Ziggy Ramo's powerful Sydney Opera House performance, a must-watch, is now online
The Sydney-via-Perth rapper's performance of his debut album, Black Thoughts, is an essential watch in 2020 Australia.
Content Warning: This article mentions police brutality and other themes that may be triggering for Indigenous Australians and/or people of colour.
Header image by Daniel Boud.
Since his emergence as a fresh addition to Perth's hip-hop world years ago now, Ziggy Ramo is someone we've long admired. He's one of the country's most powerful, potent and down-right brilliant musicians, someone whose every action - every song, video, speech, even social media post - is worth digesting and reflecting upon; a voice who stands up for those whose voices are naturally drowned out systemically, whether it be through his messages about the treatment of Indigenous Australians, right through to songs about masculinity and spirituality.
Released back in June this year amongst protests following George Floyd's death - and numerous other police brutality deaths in the US - and a connected, reignited conversation surrounding Australia's own racism towards people of colour and Indigenous Australians, Ziggy Ramo's debut album Black Thoughts is 2020's most important Australian album (and likely to be one of the most important of this decade, despite not even being a year in thus far); a collection of tracks representative of someone just as angry and frustrated as they were five years ago, when the album was originally written.
The album's potency and mastery has made it one of the year's most celebrated releases (deservingly so, too), bringing forward themes and experiences centred around Indigenous Australians - conversations surrounding patriotism, blackface, appropriation and sovereignty all included - through the lens of someone whose capable of not just sharing these across a wide, internationally-spanning audience, but also in a way that makes it impossible to ignore, demanding change and action right down to the very roots of Anglo-Australian culture.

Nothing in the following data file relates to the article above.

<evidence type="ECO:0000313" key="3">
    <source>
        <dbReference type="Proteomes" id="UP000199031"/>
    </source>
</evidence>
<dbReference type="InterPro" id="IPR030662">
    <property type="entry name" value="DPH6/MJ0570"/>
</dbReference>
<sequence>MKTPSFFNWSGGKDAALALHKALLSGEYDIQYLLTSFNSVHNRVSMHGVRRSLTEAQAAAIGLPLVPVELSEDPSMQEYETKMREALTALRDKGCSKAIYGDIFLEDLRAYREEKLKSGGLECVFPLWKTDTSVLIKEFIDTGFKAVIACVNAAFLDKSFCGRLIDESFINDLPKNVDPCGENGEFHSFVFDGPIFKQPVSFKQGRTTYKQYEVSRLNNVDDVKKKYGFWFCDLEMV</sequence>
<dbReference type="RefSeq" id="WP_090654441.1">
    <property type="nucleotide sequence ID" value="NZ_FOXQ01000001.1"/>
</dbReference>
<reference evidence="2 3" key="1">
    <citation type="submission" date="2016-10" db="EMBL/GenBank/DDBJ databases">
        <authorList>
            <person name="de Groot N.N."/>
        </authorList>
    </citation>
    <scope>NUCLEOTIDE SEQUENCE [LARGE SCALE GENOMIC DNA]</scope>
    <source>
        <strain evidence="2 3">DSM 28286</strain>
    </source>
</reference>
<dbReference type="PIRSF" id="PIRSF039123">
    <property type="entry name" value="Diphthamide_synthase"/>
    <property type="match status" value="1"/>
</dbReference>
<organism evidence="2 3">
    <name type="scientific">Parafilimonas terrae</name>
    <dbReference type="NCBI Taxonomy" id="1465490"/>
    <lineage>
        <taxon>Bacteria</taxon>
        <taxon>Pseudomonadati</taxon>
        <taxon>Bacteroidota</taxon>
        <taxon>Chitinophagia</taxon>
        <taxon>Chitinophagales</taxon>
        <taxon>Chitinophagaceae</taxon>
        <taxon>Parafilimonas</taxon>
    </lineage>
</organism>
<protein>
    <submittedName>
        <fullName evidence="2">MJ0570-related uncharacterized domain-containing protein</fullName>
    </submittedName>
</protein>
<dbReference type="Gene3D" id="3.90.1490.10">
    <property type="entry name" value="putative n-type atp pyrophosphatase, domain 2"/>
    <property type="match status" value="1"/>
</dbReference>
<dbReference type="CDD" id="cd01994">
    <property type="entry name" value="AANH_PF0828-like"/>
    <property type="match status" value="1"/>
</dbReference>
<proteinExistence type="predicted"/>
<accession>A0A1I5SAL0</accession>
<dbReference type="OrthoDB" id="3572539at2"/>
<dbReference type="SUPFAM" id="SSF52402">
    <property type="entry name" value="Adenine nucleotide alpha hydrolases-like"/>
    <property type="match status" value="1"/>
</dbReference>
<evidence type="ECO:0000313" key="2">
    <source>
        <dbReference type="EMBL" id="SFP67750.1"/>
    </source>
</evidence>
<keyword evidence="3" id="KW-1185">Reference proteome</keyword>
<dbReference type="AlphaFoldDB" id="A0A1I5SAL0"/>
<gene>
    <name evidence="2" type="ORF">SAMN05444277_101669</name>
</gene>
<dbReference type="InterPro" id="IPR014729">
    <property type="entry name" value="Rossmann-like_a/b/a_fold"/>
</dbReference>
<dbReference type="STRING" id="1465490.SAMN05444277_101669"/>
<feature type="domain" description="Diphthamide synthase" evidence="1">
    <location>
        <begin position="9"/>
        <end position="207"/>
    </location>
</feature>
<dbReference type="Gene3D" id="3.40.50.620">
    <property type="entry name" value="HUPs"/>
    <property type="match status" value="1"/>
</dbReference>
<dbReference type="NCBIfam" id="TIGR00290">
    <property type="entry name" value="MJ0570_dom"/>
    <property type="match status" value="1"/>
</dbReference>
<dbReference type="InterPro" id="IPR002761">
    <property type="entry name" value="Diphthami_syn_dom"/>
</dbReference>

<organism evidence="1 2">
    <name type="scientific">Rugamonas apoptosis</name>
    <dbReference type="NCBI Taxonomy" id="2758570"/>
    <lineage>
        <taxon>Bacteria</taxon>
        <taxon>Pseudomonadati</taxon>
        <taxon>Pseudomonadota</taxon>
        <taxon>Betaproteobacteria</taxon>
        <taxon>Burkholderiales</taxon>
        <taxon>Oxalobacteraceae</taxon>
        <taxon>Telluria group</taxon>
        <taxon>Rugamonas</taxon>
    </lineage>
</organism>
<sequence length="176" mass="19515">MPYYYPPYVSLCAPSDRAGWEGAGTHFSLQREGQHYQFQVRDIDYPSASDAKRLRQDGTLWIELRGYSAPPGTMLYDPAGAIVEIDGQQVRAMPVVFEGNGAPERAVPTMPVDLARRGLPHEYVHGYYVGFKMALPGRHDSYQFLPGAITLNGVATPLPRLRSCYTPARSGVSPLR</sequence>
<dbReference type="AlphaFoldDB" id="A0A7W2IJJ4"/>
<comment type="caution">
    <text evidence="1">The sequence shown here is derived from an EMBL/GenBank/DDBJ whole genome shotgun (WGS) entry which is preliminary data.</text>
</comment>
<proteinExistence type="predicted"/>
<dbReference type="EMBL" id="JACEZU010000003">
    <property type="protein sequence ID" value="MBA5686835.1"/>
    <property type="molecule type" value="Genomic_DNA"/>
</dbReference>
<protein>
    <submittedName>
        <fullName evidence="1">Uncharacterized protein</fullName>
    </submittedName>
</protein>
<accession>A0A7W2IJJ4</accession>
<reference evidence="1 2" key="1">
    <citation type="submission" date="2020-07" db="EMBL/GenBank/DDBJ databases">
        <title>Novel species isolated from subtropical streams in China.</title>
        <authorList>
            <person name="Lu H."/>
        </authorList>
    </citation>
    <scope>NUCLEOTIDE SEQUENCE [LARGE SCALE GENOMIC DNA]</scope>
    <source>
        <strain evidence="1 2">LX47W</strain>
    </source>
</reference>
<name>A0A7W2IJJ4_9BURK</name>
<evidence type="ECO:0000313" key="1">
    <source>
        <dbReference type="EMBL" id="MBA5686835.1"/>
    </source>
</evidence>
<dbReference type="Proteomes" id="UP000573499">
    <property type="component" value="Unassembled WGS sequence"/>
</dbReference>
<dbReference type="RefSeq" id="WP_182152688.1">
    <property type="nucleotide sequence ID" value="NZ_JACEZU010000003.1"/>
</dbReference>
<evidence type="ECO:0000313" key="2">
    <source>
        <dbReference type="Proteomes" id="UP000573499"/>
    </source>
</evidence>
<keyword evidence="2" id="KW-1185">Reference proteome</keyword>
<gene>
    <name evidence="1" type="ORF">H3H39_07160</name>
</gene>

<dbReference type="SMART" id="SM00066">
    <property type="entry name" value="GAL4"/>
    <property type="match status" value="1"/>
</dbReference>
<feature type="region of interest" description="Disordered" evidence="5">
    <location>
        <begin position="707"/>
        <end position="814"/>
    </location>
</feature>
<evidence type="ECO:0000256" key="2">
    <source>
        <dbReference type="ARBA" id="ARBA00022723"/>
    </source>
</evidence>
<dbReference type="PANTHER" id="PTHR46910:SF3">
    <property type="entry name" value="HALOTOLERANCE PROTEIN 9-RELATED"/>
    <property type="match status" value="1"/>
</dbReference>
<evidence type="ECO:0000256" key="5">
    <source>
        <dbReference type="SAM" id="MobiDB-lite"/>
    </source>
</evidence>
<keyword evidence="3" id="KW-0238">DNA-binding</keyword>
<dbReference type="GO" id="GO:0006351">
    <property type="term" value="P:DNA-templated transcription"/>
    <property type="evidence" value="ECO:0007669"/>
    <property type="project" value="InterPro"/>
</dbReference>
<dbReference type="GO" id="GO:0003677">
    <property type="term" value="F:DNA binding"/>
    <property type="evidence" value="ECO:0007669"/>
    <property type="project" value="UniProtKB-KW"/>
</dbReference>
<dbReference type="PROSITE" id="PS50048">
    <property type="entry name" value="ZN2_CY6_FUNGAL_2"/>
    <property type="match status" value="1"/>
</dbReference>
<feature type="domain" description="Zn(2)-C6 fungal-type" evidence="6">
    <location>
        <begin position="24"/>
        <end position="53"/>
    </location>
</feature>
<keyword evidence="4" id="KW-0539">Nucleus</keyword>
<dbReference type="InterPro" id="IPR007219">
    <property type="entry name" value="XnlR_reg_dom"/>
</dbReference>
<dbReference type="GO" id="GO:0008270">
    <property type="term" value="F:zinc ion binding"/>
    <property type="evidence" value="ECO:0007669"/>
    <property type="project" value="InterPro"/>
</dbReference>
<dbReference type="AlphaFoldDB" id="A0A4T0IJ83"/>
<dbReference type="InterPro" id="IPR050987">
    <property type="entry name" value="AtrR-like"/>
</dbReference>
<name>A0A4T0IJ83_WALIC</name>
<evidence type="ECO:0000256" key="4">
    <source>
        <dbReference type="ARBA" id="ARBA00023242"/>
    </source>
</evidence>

Over the weekend, Ziggy Ramo's Black Thoughts was brought to life in a way that makes the album and its core themes non-dismissible. Presented by the Sydney Opera House and recorded in its Joan Sutherland Theatre, Ziggy Ramo - joined by a full live band including familiar faces such as Milan Ring and Becca Hatch, and specifically-made visuals by West Australian Indigenous artist Kambarni - played Black Thoughts front to back, in a performative piece that makes a grand statement on Australia's colonial, racist past in a setting seen as somewhat synonymous of White Australia's culture.
Opened by a traditional smoking ceremony from Aboriginal Elder Brendan Kerin, the performance is an hour-plus that features Ziggy Ramo front and centre with chains around his neck and wrists, playing the album start to finish - in order - through two performative parts: one that speaks of his own experiences growing up, and another that "interrogates the Australian identity," and the things committed against Indigenous Australians throughout our history.
It's an incredibly powerful performance that really says more than we could ever say in this article, which is one of the many reasons we're sure is behind The Sydney Opera House uploading the performance in full to watch via their YouTube channel, on-demand and available for anyone wanting to soak up the energy and class of someone amongst the country's best, and get a learning lesson - and a performance - in doing so.
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